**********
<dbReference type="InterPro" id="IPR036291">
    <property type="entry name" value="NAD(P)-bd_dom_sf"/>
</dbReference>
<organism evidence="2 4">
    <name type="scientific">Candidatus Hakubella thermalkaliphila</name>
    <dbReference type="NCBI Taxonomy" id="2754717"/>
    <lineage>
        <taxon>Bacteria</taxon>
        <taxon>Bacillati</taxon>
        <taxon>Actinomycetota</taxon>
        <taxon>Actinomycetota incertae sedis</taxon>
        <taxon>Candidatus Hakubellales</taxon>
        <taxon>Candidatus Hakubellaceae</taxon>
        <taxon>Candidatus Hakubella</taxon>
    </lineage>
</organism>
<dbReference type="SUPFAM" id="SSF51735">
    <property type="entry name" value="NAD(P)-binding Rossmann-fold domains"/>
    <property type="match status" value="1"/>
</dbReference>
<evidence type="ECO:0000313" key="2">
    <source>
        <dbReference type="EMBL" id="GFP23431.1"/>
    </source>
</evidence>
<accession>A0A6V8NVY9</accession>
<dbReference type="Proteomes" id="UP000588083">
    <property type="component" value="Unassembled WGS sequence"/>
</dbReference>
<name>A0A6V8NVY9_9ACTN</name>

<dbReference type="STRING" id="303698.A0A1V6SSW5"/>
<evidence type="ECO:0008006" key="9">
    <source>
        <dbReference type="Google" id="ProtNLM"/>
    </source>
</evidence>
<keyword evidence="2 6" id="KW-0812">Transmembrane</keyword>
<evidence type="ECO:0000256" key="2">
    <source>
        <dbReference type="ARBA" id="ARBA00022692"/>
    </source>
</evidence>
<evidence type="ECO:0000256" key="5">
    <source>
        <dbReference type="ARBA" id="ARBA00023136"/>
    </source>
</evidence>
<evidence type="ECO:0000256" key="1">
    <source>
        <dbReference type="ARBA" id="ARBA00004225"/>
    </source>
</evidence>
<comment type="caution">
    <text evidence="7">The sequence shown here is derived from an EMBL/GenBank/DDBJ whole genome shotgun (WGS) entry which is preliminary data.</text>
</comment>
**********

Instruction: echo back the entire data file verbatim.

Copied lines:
<dbReference type="InterPro" id="IPR036291">
    <property type="entry name" value="NAD(P)-bd_dom_sf"/>
</dbReference>
<organism evidence="2 4">
    <name type="scientific">Candidatus Hakubella thermalkaliphila</name>
    <dbReference type="NCBI Taxonomy" id="2754717"/>
    <lineage>
        <taxon>Bacteria</taxon>
        <taxon>Bacillati</taxon>
        <taxon>Actinomycetota</taxon>
        <taxon>Actinomycetota incertae sedis</taxon>
        <taxon>Candidatus Hakubellales</taxon>
        <taxon>Candidatus Hakubellaceae</taxon>
        <taxon>Candidatus Hakubella</taxon>
    </lineage>
</organism>
<dbReference type="SUPFAM" id="SSF51735">
    <property type="entry name" value="NAD(P)-binding Rossmann-fold domains"/>
    <property type="match status" value="1"/>
</dbReference>
<evidence type="ECO:0000313" key="2">
    <source>
        <dbReference type="EMBL" id="GFP23431.1"/>
    </source>
</evidence>
<accession>A0A6V8NVY9</accession>
<dbReference type="Proteomes" id="UP000588083">
    <property type="component" value="Unassembled WGS sequence"/>
</dbReference>
<name>A0A6V8NVY9_9ACTN</name>

<dbReference type="STRING" id="303698.A0A1V6SSW5"/>
<evidence type="ECO:0008006" key="9">
    <source>
        <dbReference type="Google" id="ProtNLM"/>
    </source>
</evidence>
<keyword evidence="2 6" id="KW-0812">Transmembrane</keyword>
<evidence type="ECO:0000256" key="2">
    <source>
        <dbReference type="ARBA" id="ARBA00022692"/>
    </source>
</evidence>
<evidence type="ECO:0000256" key="5">
    <source>
        <dbReference type="ARBA" id="ARBA00023136"/>
    </source>
</evidence>
<evidence type="ECO:0000256" key="1">
    <source>
        <dbReference type="ARBA" id="ARBA00004225"/>
    </source>
</evidence>
<comment type="caution">
    <text evidence="7">The sequence shown here is derived from an EMBL/GenBank/DDBJ whole genome shotgun (WGS) entry which is preliminary data.</text>
</comment>